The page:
Electrodiagnostic tests are performed to evaluate the function of the central (brain and spinal cord) or peripheral (nerves) nervous system and provide critical information to the physician about the functioning of the nervous system so a clear diagnosis can be made.
The following tests are performed by highly trained and skilled physicians and/or technologists, and are offered to both inpatients and outpatients:
Electroencephalagram (EEG) records the electrical activity of the brain. EEGs are performed on patients who have experienced seizures, epilepsy, passing out, headaches, or strokes. An EEG also can be performed to determine the level of consciousness of a patient, mental status changes, and for determination of brain death.
To perform an EEG, small metal disks are attached with a conductive cream to the scalp of the patient. The patient is asked to lie quietly for 20-30 minutes while data are being recorded. During the recording, the technologist will ask the patient to open and close his/her eyes, perform hyperventilation (breathing faster and deeper than usual), and go to sleep, if possible. These procedures enable the technologist to obtain detailed information for interpretation by the physician. The entire procedure, including patient set-up, takes approximately two hours.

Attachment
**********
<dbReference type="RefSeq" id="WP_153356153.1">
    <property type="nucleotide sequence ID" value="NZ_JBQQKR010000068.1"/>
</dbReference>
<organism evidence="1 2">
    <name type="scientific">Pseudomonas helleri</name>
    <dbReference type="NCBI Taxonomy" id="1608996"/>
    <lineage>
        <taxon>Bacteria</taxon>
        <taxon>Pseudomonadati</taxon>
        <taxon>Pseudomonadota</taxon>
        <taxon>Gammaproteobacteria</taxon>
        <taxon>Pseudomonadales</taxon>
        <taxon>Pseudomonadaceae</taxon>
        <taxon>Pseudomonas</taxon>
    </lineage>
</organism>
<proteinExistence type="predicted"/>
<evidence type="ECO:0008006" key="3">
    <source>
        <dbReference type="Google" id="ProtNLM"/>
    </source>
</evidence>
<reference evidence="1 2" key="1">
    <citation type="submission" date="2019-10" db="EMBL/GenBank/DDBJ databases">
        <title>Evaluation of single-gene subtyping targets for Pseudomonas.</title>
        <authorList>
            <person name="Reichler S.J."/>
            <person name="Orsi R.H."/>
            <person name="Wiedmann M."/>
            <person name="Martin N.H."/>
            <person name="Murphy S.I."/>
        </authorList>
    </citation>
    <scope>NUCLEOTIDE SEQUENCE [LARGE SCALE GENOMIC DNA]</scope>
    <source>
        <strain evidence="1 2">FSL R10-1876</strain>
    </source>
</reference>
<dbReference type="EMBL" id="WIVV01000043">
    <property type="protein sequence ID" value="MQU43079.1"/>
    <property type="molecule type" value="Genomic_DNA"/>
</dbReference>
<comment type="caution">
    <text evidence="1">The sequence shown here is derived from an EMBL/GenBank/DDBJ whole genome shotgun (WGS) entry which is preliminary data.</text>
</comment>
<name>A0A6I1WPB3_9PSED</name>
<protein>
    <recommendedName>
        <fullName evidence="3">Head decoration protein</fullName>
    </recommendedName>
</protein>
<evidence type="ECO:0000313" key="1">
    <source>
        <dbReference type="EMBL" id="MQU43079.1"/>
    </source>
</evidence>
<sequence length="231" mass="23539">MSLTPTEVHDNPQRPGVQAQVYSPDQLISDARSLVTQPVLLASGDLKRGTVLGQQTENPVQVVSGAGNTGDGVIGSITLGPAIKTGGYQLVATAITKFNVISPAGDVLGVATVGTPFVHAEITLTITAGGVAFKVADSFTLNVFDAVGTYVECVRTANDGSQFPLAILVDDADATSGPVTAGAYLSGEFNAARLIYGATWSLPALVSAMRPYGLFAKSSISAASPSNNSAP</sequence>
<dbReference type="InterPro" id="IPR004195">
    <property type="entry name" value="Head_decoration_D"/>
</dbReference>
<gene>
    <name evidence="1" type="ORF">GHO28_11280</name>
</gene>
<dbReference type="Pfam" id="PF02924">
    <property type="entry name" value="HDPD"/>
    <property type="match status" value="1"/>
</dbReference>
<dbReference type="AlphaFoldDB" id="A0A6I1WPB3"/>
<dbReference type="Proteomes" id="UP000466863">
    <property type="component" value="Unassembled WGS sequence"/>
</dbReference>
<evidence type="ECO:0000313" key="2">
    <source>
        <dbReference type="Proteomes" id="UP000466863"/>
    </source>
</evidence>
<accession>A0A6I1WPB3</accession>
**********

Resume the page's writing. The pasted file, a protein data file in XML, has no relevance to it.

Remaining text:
Electromyography is used to assess the health and function of the muscles, and the nerves that control the muscles. It can be used to determine whether muscle weakness or numbness is caused by an injury, such as a "pinched nerve" or by an underlying neurological disorder.
When a muscle is at rest, it is electrically "silent." When a muscle contracts, it generates a variety of signals. During an EMG, the patient is asked to move the muscle, and the signals are detected by a small, sterile, disposable needle electrode, which is inserted through the skin into the muscle. The electrical activity in the muscle is displayed as waves on a computer screen, and may be heard on a speaker as crackles or pops. The presence, size, and shape of the waves indicate the ability of the muscle to respond to nerve stimulation and can help diagnose nerve or muscle damage.
Depending on what the physician is looking for, various muscles may be tested. The test normally takes 30-60 minutes to perform. This test may be performed on patients with a pacemaker.
Nerve conduction velocity (NCV) is a test of the speed of signals through a nerve used to diagnose nerve damage or destruction.
Patches called surface electrodes are placed on the skin over the nerve at various locations to record the nerve's electrical activity. The technician stimulates the skin over the nerve using a small handheld probe that delivers a small electrical impulse.
The nerve's resulting electrical activity is recorded by the electrodes. The distance between electrodes and the time it takes for the electrical impulses to travel between the electrodes are used to determine the speed of the nerve signals, and gives an indication of the health or disorder of the nerve.